Rating:
3 votes

CBQ - Lower Quincy Bay Bridge

Photos 

Restaurant built on east pier

Photo taken by James Baughn

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BH Photo #101992

Map 

Street View 

Facts 

Overview
Lost Pratt deck truss swing bridge over Quincy Bay on Chicago, Burlington & Quincy Railroad
Location
Quincy, Adams County, Illinois
Status
Removed; One pier used as foundation for the "Pier Restaurant"
History
Built 1889; Removed 1960-1
Railroads
- Chicago, Burlington & Quincy Railroad (CBQ)
- St. Louis, Keokuk & Northwestern Railroad (StLK&NW)
Design
Pratt deck truss
Dimensions
Length of largest span: 360.0 ft.
Also called
Pier Restaurant Bridge
Approximate latitude, longitude
+39.93627, -91.41634   (decimal degrees)
39°56'11" N, 91°24'59" W   (degrees°minutes'seconds")
Approximate UTM coordinates
15/635309/4421884 (zone/easting/northing)
Quadrangle map:
Quincy West
Inventory number
BH 14993 (Bridgehunter.com ID)

Update Log 

  • May 20, 2016: New photo from Douglas Butler
  • April 19, 2016: New photo from Luke
  • April 14, 2016: Updated by Luke: Added build date, types, + links to imagery
  • April 9, 2014: New Street View added by Luke Harden
  • April 3, 2006: Posted new photos

Sources 

Comments 

Pier Restaurant Bridge
Posted June 30, 2006, by Eric Artman (eartman [at] aol [dot] com)

This bridge was part of a siding by which trains reached a long-gone station in downtown Quincy. The original CB&Q mainline ran across Quincy Bay on the Quinsippi Island Bridge and continued on an alignment across the Mississippi south of the present Mississippi crossing. Trains stopping in Quincy took the siding on Quinsippi Island across this bridge to the station, generally either backing into or out of the station. These alignments are quite visible on satellite photos of the area commonly available at various web portals. The passenger station was relocated to the Missouri side at West Quincy for many years, and that station has now been replaced by a station on the east side of Quincy.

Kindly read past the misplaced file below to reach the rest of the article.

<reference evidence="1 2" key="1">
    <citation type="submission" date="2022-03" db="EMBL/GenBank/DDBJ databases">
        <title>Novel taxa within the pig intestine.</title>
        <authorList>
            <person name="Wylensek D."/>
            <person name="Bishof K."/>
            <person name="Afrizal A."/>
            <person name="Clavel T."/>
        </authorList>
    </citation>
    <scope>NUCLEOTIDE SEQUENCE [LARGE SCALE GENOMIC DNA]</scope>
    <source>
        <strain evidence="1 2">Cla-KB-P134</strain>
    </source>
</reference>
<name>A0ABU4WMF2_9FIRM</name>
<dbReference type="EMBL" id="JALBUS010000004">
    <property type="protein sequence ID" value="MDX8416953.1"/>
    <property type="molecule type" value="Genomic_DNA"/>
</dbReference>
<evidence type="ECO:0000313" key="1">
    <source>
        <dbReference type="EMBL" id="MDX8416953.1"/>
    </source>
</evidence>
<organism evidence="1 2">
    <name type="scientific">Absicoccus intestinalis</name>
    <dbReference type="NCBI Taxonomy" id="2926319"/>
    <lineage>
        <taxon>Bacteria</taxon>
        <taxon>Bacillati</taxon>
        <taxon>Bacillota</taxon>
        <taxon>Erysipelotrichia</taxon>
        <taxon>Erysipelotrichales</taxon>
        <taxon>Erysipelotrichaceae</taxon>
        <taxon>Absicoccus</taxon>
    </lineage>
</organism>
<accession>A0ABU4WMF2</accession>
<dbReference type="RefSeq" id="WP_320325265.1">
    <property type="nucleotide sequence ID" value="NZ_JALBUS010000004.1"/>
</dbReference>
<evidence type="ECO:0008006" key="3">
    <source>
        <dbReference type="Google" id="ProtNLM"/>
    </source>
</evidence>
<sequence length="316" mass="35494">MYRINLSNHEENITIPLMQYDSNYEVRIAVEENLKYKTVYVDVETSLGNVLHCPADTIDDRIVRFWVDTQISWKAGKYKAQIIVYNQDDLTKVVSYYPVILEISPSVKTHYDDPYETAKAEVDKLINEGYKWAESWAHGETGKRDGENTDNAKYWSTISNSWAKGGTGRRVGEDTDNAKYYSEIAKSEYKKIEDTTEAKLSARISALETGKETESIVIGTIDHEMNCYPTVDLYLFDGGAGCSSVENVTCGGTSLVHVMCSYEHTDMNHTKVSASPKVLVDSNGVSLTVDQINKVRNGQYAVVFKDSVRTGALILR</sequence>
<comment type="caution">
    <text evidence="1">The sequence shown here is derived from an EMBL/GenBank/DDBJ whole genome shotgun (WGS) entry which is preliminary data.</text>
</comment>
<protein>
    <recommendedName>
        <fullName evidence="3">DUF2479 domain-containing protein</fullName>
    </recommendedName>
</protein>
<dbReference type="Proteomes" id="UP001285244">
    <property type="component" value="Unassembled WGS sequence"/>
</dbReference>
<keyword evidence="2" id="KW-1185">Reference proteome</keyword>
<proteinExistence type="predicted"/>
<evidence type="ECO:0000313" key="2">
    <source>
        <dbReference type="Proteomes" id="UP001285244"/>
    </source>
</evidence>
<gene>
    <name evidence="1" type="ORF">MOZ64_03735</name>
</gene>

During the 1960's and 1970's, the Quincy Park District used soome of these piers to support an aerial gondola ride from downtown to Quinsippi Island. The Island end connected to a narrow-guage railway (originally with a minature steam engine, later supplemented/replaced with an internal cumbustion engine) which carried riders to Quinsippi park back on the "mainland" side of the Quinsippi Bridge, where a small park with concessions and an auto museum operated. The rides and park attractions were not financially successful and have been discontinued. Pictures of the Quinsippi Bridge show where the narrow guage tracks ran right down the middle of the one-lane roadway.